The link between Christianity and liberty is perhaps most clearly discernible when one examines the political consequences in the twentieth century of the anti-Christian atheism of philosophers like Marx and Nietzsche, and their subsequent disciples: Lenin, Mussolini and Hitler (For a full analysis of this issue, see: Stanton Evans, The Theme is Freedom, chapter 3).

The link between atheism, nihilism, and totalitarianism

Denying the existence of God, these prophets and architects of totalitarianism explicitly rejected the idea that there is an objective and eternally valid Moral Law. They asserted instead that human beings must create their own values, and that the supreme manifestation of human freedom and significance lay in the ruthless conquest and uncontrolled exercise of power, since human autonomy could only be affirmed and demonstrated by the forceful exercise of the naked will, untrammelled by the external restraint of traditional Judeo-Christian morality. The result? The Nazi and Communist holocausts and the increasingly murderous record of the State in the twentieth century, so graphically documented in Professor R.J. Rummell’s landmark study, Death by Government, Death by govermentTransaction Publishers, USA, 1996).

Despite the historical evidence, many deny the philosophical connection between atheism, nihilism and totalitarianism, on the grounds that the value of human life provides an objective foundation for morality without invoking the idea of God. What these critics fail to understand, however, is that it is impossible to justify our conviction that human life is valuable unless we treat it as a self-evident moral axiom reflecting an eternal (and therefore Divine) Reality outside ourselves. Otherwise it is nothing more than an emotional prejudice on a par with our liking for strawberries.

For all these reasons, those who cherish liberty and wish it to survive in the 21st century, ought to resist the continuing erosion of the Judeo-Christian ethic and the spread of secular humanism.

Philip Vander Elst (copyright)

The Queen’s speech

Opening-ParliamentHere is something else for Mrs. May’s desk. What will the Queen’s speech say about Brexit? If it backtracks or even gives the appearance of doing so then Britain could face a crisis of legitimacy, with frustrated leave voters saying, with some justification, that they had been betrayed. If though Mrs. May puts enough robust pro Brexit language into the Queen’s mouth to allay the fears of UKIP, then is there not a danger that an unsympathetic Brussels will deem article 50 of the Lisbon Treaty to have been invoked- something Mrs May does not want to do- at least yet.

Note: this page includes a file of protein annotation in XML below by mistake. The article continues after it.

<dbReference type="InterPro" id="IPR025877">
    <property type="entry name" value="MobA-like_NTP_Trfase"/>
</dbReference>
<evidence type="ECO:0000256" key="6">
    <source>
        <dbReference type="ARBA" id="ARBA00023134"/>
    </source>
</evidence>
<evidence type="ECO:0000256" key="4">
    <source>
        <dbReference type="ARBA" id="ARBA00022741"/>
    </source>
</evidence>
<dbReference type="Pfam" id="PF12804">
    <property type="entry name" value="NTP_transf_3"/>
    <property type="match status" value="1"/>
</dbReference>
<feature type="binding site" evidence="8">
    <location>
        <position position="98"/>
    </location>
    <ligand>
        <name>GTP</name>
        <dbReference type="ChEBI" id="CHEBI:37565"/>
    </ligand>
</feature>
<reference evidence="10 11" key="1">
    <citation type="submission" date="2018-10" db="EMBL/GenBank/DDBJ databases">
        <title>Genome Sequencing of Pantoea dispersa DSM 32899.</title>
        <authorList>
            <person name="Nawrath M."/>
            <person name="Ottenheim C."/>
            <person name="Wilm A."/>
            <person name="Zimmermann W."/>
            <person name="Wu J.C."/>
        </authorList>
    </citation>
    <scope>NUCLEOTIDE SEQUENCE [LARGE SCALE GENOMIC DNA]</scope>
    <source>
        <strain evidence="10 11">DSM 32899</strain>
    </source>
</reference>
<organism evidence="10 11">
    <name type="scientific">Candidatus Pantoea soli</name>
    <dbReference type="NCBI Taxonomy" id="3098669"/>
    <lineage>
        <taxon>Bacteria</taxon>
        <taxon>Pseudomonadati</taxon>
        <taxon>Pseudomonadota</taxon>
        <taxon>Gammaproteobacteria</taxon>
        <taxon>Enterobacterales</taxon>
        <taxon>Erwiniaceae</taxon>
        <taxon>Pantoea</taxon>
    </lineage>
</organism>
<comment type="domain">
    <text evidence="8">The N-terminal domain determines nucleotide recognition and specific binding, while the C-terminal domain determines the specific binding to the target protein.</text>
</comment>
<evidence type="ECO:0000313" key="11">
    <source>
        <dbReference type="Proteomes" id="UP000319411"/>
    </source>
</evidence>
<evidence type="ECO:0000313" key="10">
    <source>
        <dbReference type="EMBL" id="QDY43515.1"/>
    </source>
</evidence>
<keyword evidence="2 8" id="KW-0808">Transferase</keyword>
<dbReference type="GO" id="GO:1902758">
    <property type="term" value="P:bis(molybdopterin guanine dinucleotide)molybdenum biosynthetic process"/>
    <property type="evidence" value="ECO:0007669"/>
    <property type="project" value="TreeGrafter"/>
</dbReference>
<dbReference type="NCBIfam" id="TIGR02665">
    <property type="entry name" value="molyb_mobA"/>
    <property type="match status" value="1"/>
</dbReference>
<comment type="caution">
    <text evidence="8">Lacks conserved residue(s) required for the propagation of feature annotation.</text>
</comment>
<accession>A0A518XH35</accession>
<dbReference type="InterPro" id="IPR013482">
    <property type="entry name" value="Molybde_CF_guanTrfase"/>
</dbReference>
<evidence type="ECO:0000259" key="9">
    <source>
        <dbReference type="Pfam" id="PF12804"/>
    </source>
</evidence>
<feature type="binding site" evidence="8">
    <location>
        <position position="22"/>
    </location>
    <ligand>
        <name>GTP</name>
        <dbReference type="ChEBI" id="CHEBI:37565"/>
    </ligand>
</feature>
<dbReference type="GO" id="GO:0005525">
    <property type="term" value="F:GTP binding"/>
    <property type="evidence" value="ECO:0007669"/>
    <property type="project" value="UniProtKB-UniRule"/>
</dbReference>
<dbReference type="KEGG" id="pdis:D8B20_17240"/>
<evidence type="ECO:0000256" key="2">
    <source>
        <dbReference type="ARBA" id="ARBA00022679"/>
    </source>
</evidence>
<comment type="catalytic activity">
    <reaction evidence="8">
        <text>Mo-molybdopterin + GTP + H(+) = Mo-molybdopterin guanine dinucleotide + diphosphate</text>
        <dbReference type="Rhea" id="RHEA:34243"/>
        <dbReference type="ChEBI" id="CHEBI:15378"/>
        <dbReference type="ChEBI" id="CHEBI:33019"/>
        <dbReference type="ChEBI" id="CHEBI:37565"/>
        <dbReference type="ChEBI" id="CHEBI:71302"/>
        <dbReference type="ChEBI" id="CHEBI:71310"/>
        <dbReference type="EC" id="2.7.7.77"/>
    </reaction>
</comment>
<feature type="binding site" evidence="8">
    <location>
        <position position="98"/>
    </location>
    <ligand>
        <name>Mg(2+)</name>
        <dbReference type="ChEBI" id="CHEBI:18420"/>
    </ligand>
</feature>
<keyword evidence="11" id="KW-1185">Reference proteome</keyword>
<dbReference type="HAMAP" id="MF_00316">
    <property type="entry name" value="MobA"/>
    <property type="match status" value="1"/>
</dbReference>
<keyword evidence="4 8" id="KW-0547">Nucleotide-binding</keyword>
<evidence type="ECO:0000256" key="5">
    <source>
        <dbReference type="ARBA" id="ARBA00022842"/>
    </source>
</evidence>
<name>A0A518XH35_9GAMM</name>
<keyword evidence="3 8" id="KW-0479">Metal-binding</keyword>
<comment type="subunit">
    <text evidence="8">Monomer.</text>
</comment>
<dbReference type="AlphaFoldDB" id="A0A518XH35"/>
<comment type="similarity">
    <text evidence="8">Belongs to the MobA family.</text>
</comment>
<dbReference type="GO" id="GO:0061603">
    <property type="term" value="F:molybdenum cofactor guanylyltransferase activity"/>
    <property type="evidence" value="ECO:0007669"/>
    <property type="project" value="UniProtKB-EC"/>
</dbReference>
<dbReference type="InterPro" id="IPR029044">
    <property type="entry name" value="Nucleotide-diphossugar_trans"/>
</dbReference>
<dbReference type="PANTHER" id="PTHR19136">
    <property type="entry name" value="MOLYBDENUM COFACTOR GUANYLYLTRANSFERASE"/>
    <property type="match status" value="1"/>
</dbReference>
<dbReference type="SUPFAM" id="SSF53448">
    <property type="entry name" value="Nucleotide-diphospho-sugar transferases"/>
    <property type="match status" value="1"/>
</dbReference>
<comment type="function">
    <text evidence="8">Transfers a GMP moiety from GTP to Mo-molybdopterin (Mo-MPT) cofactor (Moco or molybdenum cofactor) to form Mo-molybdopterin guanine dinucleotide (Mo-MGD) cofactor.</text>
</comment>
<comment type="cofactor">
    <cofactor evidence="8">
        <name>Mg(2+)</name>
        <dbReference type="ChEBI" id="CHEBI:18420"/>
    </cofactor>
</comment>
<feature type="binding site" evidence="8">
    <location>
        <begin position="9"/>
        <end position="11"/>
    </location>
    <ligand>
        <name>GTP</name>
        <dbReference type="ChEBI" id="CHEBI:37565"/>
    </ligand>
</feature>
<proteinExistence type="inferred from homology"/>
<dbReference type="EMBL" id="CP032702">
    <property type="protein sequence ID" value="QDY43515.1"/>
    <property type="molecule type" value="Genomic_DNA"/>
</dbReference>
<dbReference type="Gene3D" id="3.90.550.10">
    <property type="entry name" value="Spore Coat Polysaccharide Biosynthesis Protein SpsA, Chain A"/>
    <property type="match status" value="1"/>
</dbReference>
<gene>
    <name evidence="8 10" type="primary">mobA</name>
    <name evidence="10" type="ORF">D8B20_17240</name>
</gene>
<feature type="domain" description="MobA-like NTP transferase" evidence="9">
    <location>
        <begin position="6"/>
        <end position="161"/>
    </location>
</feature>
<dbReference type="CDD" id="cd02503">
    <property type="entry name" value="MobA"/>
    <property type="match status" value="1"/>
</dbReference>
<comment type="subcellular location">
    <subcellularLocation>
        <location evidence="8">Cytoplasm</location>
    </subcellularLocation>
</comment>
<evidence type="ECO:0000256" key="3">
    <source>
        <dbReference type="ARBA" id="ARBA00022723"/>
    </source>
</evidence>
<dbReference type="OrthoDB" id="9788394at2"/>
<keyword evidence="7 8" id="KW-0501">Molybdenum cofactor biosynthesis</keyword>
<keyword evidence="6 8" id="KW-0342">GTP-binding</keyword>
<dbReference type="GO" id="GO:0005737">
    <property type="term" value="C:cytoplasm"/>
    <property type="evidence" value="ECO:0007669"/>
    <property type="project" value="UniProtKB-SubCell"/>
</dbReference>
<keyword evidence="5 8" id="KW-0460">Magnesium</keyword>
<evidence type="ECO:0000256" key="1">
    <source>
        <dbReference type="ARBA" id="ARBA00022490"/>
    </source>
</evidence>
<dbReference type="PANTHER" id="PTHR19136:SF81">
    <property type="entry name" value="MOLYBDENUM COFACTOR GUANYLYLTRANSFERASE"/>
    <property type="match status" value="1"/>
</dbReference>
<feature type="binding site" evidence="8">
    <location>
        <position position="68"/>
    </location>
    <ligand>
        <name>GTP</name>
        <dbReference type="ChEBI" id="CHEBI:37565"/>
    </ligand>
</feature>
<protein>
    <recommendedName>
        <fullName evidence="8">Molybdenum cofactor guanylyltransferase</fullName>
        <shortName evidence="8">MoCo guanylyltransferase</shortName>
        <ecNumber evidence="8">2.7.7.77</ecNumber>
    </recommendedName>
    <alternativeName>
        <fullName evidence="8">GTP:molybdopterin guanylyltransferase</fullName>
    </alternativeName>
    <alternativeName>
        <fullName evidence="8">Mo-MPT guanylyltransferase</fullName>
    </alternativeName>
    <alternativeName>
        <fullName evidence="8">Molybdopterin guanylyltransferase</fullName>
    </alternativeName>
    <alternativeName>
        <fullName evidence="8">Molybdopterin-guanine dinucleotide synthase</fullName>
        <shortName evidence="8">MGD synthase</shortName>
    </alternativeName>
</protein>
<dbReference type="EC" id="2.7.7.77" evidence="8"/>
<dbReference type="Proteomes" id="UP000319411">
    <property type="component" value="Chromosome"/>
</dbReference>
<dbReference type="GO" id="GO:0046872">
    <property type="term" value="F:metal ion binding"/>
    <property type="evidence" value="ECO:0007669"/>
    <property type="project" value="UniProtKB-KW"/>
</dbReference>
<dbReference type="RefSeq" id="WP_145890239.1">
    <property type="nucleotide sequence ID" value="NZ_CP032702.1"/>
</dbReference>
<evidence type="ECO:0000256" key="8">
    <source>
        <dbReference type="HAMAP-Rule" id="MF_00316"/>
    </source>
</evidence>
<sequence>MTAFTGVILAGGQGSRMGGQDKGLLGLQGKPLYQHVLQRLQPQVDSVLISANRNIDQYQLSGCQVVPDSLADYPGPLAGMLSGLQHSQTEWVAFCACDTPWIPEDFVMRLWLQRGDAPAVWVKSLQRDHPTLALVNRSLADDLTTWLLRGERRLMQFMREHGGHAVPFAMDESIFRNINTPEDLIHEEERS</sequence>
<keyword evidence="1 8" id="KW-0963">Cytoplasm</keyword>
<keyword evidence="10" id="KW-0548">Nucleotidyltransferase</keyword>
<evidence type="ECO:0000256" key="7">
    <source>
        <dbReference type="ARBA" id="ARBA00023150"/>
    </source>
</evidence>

I’m glad I’m not the one drafting the speech! Or have I missed something?

Gunfire in Dallas

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FDR visits Dallas in 1936

The murder of five policemen in Dallas was a atrocious crime. Those they loved must be comforted; and the perpetrator brought to justice. But this is a crime which raises uncomfortable questions. It raises questions because it was a crime which emerged from a troubling context, namely the all too numerous killings of black men by the police in the United States. This is not an invention of the liberal media. It is a sober, and sobering fact. I do not know what is going on. Knowing the United States as I do, I very much doubt that white racism alone is responsible, although it may in some instances be a factor. But whatever the facts, however disturbing they may be, we badly need to know what they are. The whole matter including all its ramifications needs to be thoroughly investigated perhaps by a presidential commission. The best monument we can build for those so cruelly killed in Dallas would the knowledge that we had broken the terrible cycle of violence of which they were the victims.

Statism and Supranationlism

By Philip Vander Elst.

The article below is an amended version of one originally posted on the IEA blog on 10 July 2009.